-Dr. Kathy Johnson, PhD, CMC
Memory problems may be more serious than previously thought. Evidence today shows that many memory problems may have once been dismissed as just being “normal aging” or have paid little attention to, but they might be early signs that of Alzheimer’s. The subjective memory impairment or mild deficits in memory appear to predict progression to more advanced stages of cognitive impairment and dementia.
According to background in the report in the April issues of Archives of General Psychiatry, individuals with cognitive test results below normal ranges but who are still able to participate in most regular activities are said to have mild cognitive impairment.
This condition has previously been established as a risk factor for Alzheimer’s disease and other forms of dementia, with 10 percent to 20 percent progressing from mild cognitive impairment to dementia each year.
“The concept of mild cognitive impairment as a predementia manifestation of Alzheimer’s disease is substantiated by studies providing biologic evidence for the presence of Alzheimer’s disease in patients with mild cognitive impairment,” the authors write.
“However, Alzheimer’s disease-related pathologic changes in the brain evolve several years before the onset of mild cognitive impairment.”
In this study Frank Jessen, M.D., University of Bonn, Germany and colleagues in the German Study on Aging, Cognition and Dementia in Primary Care Patients Study studied 2,415 adults age 75 or older who did not have cognitive impairment at the beginning of the study.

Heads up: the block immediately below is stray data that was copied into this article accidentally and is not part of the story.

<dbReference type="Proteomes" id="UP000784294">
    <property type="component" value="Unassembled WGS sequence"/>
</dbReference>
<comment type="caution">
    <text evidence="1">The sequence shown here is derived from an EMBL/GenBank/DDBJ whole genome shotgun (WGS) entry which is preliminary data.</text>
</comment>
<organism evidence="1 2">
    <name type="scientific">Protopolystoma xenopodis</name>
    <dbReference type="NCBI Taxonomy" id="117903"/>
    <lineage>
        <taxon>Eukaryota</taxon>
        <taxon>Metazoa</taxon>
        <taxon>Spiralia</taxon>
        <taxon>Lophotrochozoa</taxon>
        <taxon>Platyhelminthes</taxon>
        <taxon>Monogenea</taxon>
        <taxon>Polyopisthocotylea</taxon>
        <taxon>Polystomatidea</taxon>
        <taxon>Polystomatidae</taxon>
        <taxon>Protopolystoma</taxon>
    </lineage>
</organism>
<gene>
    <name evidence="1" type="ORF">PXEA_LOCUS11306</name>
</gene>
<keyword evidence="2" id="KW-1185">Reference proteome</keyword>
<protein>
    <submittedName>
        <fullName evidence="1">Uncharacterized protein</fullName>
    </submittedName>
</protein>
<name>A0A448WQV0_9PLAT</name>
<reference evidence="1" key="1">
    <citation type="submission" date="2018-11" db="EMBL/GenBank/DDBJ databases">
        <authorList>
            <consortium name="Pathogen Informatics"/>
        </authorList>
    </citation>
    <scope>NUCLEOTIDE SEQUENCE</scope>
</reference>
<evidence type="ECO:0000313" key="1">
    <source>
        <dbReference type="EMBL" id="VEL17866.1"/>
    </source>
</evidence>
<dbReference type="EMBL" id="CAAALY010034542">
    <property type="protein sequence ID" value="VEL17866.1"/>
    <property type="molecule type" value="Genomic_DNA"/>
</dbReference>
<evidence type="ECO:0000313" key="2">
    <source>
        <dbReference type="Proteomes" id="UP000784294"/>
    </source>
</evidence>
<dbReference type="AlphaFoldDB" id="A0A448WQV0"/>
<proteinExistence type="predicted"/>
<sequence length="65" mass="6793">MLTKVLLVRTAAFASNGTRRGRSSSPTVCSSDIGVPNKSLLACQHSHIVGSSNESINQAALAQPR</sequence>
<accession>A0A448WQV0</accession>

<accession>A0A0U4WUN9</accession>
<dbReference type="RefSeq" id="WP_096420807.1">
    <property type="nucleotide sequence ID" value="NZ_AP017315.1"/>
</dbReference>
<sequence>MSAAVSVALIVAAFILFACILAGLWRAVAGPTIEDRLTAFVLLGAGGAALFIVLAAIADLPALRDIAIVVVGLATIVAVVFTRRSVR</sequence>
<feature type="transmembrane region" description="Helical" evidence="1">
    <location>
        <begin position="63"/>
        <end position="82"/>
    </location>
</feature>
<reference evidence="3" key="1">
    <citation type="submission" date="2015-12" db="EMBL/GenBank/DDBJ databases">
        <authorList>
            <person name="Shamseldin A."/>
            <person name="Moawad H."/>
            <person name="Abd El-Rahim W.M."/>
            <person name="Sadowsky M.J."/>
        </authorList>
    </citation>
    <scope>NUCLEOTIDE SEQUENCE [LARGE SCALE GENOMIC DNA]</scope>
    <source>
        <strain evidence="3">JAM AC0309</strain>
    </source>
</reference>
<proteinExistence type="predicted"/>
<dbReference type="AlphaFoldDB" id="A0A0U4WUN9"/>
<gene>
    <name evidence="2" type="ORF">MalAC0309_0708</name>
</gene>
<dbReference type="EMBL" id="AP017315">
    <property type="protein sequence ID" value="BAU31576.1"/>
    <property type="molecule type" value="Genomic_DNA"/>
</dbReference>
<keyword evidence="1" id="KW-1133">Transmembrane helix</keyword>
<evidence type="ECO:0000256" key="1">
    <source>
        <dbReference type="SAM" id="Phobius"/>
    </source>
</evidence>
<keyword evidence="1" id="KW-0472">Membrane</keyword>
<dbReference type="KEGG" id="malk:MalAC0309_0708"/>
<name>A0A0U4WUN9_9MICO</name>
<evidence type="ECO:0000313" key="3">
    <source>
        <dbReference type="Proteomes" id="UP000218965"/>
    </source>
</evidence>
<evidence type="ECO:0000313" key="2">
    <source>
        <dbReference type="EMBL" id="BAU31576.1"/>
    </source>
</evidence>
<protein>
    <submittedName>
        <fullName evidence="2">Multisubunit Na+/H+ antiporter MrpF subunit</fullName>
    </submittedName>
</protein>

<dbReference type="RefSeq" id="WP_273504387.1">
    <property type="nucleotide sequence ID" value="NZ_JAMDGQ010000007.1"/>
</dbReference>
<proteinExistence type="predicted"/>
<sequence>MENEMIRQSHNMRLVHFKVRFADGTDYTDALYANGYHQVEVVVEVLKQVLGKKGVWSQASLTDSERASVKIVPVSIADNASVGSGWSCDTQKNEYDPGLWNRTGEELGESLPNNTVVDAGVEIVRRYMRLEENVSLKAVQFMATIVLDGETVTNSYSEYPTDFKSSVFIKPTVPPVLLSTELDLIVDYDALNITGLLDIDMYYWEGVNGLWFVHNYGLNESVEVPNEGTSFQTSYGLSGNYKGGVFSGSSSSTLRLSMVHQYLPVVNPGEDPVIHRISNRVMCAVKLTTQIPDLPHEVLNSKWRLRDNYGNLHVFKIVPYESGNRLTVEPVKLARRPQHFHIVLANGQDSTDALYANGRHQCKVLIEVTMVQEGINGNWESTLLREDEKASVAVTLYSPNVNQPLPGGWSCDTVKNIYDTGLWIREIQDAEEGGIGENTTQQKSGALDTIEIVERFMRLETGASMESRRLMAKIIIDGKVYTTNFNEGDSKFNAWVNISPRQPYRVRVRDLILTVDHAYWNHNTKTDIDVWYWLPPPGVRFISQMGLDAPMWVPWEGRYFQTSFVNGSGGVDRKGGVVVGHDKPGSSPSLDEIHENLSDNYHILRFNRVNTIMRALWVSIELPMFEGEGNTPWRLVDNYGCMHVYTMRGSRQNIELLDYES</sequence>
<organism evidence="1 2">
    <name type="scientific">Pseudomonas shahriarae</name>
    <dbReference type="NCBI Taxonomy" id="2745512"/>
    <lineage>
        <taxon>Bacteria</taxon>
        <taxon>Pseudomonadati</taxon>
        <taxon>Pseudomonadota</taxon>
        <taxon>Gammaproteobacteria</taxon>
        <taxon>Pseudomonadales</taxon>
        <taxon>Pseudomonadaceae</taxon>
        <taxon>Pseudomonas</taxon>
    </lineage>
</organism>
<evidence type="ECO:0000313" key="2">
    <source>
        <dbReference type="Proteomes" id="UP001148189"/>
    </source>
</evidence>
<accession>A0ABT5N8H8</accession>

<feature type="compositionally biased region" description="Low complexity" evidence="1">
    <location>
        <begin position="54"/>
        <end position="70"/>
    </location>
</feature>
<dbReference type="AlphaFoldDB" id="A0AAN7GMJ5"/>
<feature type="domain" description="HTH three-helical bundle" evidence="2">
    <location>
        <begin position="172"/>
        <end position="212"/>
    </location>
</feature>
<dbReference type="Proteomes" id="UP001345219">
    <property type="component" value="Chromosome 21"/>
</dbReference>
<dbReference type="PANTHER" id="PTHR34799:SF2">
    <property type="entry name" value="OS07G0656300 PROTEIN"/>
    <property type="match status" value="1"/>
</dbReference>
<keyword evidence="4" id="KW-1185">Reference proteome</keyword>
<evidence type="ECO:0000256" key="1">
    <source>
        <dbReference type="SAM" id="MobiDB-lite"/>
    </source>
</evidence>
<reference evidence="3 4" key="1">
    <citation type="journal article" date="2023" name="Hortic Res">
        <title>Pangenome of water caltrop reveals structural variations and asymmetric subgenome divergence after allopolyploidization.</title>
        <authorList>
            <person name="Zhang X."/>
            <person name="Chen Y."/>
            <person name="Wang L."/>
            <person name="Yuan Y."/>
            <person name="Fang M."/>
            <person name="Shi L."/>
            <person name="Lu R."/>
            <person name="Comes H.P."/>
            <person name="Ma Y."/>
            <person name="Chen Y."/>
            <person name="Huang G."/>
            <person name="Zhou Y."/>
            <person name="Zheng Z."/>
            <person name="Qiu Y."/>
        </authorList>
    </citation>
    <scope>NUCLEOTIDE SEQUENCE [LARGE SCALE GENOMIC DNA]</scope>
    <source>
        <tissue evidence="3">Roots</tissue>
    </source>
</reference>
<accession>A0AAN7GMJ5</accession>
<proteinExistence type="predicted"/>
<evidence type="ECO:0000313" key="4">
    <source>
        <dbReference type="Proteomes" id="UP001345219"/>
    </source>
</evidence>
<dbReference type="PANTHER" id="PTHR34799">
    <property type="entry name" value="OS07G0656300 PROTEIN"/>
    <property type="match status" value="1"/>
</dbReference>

Participants were asked whether they believed their memory was becoming worse and whether or not this caused worry for them (one way for researchers to gauge the severity of memory impairments). They were then followed up one and a half and three years later and tested for mild cognitive impairment and dementia.
Individuals who had memory impairment with concern at the beginning of the study were at the highest risk for conversion to any dementia, or Alzheimer’s disease-related dementia, at either follow-up.
“Subjective memory impairment without worry was independently associated with increased risk for dementia,” the authors write. “This risk was roughly doubled by the presence of subjective memory impairment-related worry.”
In addition, having memory impairment at the beginning of the study and mild cognitive impairment at the first follow-up increased the risk for conversion to any dementia or dementia related to Alzheimer’s disease at the second follow-up; these individuals had the greatest risk for developing dementia.
“Not all subjects with subsequent dementia will experience or report subjective memory impairment at the pre-mild cognitive impairment stage,” they conclude.
“However, if subjective memory impairment is present in a subject without cognitive impairment as evidenced by neuropsychological test results, it may inform about the risk for dementia and may contribute to individual decisions about diagnostic procedures and interventions to lower the risk factors for Alzheimer’s disease based on current knowledge.”